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Smoking Enhances Platelet Inhibition By Plavix

May explain some variability in patient response

TUESDAY, Aug. 5 (HealthDay News) -- Cigarette smoking enhances platelet inhibition by clopidogrel (Plavix), which may explain some variability in patient response to the drug, according to a report in the Aug. 12 issue of the Journal of the American College of Cardiology.

Kevin P. Bliden, from the Sinai Center for Thrombosis Research in Baltimore, and colleagues examined whether cigarette smoking affected the platelet response to clopidogrel in 259 patients undergoing elective coronary stenting. Of these, 120 were on chronic clopidogrel treatment, 139 had not previously received clopidogrel and were treated with 600 mg of the drug, 104 were current smokers and 155 were non-smokers. Smoking induces the CYP1A2 liver enzyme, which also activates clopidogrel, they note.

The researchers found that smokers on either chronic clopidogrel treatment or newly receiving the drug had significantly lower adenosine diphosphate (ADP)-stimulated platelet aggregation and ADP-stimulated active glycoprotein IIb/IIIa expression compared with non-smokers. Current smoking was a significant independent predictor of low platelet aggregation.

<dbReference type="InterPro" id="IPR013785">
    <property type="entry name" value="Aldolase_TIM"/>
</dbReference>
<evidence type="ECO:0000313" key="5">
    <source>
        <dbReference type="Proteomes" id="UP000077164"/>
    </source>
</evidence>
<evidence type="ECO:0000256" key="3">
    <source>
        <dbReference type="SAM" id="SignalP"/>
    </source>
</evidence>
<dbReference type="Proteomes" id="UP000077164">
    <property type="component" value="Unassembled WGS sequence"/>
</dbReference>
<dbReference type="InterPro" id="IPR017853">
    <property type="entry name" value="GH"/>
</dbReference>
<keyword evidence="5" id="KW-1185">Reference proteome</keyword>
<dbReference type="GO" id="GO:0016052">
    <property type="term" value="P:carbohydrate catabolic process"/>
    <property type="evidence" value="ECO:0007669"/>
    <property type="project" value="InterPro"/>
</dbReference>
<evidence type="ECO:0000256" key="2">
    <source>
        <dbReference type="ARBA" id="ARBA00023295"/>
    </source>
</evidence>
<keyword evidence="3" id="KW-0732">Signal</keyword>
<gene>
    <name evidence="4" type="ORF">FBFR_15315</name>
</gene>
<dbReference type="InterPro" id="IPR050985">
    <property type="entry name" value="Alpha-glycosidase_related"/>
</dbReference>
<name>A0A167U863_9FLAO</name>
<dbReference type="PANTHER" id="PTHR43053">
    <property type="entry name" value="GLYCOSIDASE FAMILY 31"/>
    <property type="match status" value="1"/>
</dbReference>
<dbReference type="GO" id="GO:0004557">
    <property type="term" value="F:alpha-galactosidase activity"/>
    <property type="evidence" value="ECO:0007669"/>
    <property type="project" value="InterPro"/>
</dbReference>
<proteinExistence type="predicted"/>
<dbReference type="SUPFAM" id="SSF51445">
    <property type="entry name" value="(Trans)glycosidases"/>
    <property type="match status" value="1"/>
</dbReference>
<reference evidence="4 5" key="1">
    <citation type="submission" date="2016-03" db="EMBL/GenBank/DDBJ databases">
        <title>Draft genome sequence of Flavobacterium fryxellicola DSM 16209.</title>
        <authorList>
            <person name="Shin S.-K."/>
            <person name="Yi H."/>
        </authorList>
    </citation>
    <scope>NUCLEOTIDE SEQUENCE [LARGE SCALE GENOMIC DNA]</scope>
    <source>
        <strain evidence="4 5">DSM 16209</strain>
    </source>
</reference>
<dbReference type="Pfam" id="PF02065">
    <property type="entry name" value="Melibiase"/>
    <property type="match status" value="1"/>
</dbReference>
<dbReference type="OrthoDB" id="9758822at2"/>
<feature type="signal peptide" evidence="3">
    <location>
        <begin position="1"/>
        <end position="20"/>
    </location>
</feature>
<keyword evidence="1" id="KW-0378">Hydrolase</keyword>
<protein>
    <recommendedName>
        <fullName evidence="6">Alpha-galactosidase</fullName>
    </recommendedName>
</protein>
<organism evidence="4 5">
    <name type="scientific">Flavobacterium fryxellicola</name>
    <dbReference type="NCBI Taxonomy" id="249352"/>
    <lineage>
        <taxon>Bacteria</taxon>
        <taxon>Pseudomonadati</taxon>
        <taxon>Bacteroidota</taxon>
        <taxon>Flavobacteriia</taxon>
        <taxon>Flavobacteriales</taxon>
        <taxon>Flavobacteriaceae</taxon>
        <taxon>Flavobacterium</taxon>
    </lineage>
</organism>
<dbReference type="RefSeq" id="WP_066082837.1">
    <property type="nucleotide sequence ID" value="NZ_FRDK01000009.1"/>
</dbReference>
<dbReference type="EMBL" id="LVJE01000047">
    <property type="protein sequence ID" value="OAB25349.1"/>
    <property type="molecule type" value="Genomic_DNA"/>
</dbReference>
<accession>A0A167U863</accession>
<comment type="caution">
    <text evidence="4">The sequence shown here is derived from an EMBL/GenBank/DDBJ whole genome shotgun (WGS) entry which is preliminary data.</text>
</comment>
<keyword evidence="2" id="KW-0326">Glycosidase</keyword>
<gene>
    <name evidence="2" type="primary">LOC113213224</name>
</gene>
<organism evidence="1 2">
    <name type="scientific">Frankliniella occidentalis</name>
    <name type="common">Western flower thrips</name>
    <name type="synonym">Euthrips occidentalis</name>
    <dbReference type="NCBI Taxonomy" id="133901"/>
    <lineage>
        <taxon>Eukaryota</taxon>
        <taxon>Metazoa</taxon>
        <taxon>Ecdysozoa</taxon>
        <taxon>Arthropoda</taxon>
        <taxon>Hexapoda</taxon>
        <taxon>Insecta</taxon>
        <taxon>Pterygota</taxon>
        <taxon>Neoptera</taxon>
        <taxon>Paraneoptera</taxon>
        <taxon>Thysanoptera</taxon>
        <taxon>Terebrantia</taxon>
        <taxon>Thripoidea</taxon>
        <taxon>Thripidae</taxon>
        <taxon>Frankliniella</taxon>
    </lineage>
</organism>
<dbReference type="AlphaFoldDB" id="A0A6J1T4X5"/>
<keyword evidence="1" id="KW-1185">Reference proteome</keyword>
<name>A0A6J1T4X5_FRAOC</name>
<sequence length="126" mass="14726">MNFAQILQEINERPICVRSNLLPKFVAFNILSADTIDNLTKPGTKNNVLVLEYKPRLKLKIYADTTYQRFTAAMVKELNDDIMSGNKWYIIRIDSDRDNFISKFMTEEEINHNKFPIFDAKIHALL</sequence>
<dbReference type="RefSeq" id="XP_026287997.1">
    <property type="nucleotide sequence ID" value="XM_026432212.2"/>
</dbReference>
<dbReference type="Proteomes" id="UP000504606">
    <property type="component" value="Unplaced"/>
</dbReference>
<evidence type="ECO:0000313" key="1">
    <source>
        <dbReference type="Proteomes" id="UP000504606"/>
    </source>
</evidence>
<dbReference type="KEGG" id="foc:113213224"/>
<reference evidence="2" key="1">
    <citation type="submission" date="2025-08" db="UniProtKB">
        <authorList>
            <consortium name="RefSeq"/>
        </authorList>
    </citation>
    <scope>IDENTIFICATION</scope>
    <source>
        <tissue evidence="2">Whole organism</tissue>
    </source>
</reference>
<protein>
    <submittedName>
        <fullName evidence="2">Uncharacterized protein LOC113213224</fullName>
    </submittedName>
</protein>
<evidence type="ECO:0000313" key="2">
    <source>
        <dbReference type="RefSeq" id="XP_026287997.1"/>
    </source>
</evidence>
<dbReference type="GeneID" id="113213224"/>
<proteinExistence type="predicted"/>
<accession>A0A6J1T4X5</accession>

"Clopidogrel therapy in current smokers is associated with increased platelet inhibition and lower aggregation as compared with non-smokers," Bliden and colleagues conclude. "The mechanism of the smoking effect deserves further study and may be an important cause of response variability to clopidogrel therapy."

The study was funded by Daiichi Sankyo and Sinai Hospital of Baltimore.

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